Appeals Court Upholds Abusive Sheriff’s Conviction


The U.S. Court of Appeals affirmed the conviction of a former sheriff this week convicted of beating a victim during a road rage incident. Driving an unmarked SUV and not wearing his uniform, the sheriff neglected to identify himself before pulling out his gun and repeatedly striking the victim. Although the sheriff’s son participated in the assault, the charges against him were later dropped due to a medical condition.

On March 11, 2014, Rio Arriba County Sheriff Thomas Rodella and his son, Thomas Rodella Jr., were driving in Rodella’s personal vehicle when 26-year-old Michael Tafoya cut them off in traffic. After a high-speed pursuit, Rodella managed to block Tafoya’s vehicle in a dead end with his unmarked SUV. Armed with a silver revolver, Rodella exited his SUV with his gun drawn and approached Tafoya’s car.

“Please don’t kill me,” Tafoya begged.

“It’s too late,” Rodella responded. “It’s too late.”

Instead of identifying himself as a law enforcement officer, Rodella proceeded to enter Tafoya’s car and assault the terrified man with his pistol. After sustaining injuries to his hand, Tafoya was dragged out of the car by Rodella Jr. and thrown facedown into the dirt. Standing over Tafoya, Rodella Jr. shouted, “Don’t you know this is the sheriff?”

When Tafoya asked to see Rodella’s badge, the sheriff pulled Tafoya’s head from the dirt by his hair then slammed his badge into his right cheek and eye. Tafoya was initially arrested on charges of aggravated assault of a peace officer and aggravated assault with a deadly weapon, but prosecutors dismissed the case two weeks later. According to court documents, the injuries to Tafoya’s hand required surgical repair.

On August 12, 2014, both Rodella and his son were charged with conspiracy to violate Tafoya’s civil rights, unreasonable seizure, bodily harm, and making false statements in reports of the incident. Two weeks later, the charges against Rodella Jr. were dropped after prosecutors discovered the sheriff’s son has “a medical condition that puts into doubt whether he has the cognitive ability to form the specific intent necessary” for the alleged crimes. While serving in the Army in 2010, Rodella Jr. sustained a traumatic brain injury during a training exercise.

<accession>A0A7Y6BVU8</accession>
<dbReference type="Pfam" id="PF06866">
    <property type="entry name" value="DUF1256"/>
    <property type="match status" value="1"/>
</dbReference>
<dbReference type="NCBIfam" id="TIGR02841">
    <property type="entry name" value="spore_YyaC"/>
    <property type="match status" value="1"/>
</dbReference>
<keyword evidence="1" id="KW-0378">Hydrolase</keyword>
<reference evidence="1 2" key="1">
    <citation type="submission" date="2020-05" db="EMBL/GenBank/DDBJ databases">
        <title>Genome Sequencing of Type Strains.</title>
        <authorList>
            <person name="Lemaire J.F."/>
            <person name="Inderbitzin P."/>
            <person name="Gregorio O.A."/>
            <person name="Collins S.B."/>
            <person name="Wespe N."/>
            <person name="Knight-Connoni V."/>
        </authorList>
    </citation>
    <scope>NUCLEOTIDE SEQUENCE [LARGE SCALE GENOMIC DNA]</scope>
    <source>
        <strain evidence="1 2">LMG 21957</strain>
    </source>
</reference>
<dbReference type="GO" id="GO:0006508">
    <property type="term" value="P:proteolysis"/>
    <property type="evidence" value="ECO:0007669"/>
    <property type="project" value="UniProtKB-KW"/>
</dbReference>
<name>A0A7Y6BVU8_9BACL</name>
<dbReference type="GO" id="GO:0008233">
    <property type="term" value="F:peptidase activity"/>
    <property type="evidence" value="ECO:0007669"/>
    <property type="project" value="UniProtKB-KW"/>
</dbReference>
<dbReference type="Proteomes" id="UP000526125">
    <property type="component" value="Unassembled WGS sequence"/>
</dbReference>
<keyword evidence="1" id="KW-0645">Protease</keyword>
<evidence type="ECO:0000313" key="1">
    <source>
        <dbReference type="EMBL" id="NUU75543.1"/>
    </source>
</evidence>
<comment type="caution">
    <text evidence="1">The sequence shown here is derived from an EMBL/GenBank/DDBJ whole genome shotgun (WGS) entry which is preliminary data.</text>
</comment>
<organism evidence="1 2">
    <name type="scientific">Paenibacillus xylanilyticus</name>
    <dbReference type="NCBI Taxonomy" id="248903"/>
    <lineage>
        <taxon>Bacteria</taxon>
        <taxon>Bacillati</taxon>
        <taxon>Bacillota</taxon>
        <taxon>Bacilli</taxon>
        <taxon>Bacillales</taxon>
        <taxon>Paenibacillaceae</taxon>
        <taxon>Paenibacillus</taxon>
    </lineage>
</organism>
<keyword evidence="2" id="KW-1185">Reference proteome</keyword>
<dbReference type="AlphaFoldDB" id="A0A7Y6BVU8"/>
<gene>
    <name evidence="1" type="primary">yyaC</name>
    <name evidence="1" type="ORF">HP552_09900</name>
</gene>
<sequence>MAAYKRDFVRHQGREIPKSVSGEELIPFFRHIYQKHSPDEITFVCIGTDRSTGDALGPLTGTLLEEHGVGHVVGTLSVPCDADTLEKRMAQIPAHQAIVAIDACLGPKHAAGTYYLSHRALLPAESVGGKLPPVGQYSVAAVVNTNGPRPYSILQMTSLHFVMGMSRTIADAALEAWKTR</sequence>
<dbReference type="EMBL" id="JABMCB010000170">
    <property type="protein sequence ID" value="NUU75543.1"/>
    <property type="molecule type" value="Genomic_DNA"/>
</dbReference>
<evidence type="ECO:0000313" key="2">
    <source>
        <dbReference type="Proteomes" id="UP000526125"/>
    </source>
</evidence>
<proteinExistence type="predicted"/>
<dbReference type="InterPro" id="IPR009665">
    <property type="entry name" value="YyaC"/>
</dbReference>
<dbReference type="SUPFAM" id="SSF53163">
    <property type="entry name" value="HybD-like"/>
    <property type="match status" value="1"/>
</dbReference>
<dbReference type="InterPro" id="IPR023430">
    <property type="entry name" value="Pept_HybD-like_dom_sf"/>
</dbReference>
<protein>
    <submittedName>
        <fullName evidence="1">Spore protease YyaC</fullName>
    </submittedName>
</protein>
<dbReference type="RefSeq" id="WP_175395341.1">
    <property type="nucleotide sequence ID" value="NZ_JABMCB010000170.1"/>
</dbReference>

Convicted of violating Tafoya’s civil rights and brandishing a firearm during a crime of violence, Rodella was sentenced to 10 years in prison on January 21. In announcing Rodella’s sentence, U.S. Attorney Damon Martinez stated, “When he attacked a defenseless innocent civilian, Sheriff Rodella chose to abuse his power rather than uphold his oath to protect the public. The Justice Department will continue to vigorously investigate and prosecute officers who cross that line because they discredit the noble service of every other law enforcement officer and weaken the public’s trust in those who are sworn to protect them.”

On Wednesday, the U.S. Court of Appeals for the Tenth Circuit affirmed Rodella’s conviction. Married to a member of the New Mexico House of Representatives, Rodella joined the state police in 1982 and retired on a disability pension in 1995. As a state police officer, Rodella had been disciplined for marijuana use, improper use of a weapon, physical abuse, falsifying official reports, abusing sick leave, and using his position for personal gain.

In 2005, then-Governor Bill Richardson appointed Rodella as a state magistrate judge but asked him to resign a few months later after Rodella released a friend who had been arrested for drunk driving.

The next year, Rodella won election to Rio Arriba County Magistrate Court. He was later accused of misconduct in several cases by the state Judicial Standards Commission, and in May 2008 the state Supreme Court removed him from the bench prohibiting Rodella from ever running for judicial office again.

In 2010, Rodella was elected sheriff of Rio Arriba County. Three years later, the FBI searched Rodella’s office while investigating allegations that Rodella had set up a fake scholarship fund accepting donations from motorists instead of issuing them traffic tickets. According to the U.S. Attorney’s Office in Albuquerque earlier this year, no scholarships had been awarded since the fund started.

Three days after a federal grand jury convicted him of deprivation of civil rights and brandishing a firearm during a crime of violence, Rodella resigned from his position as sheriff on September 29, 2014.


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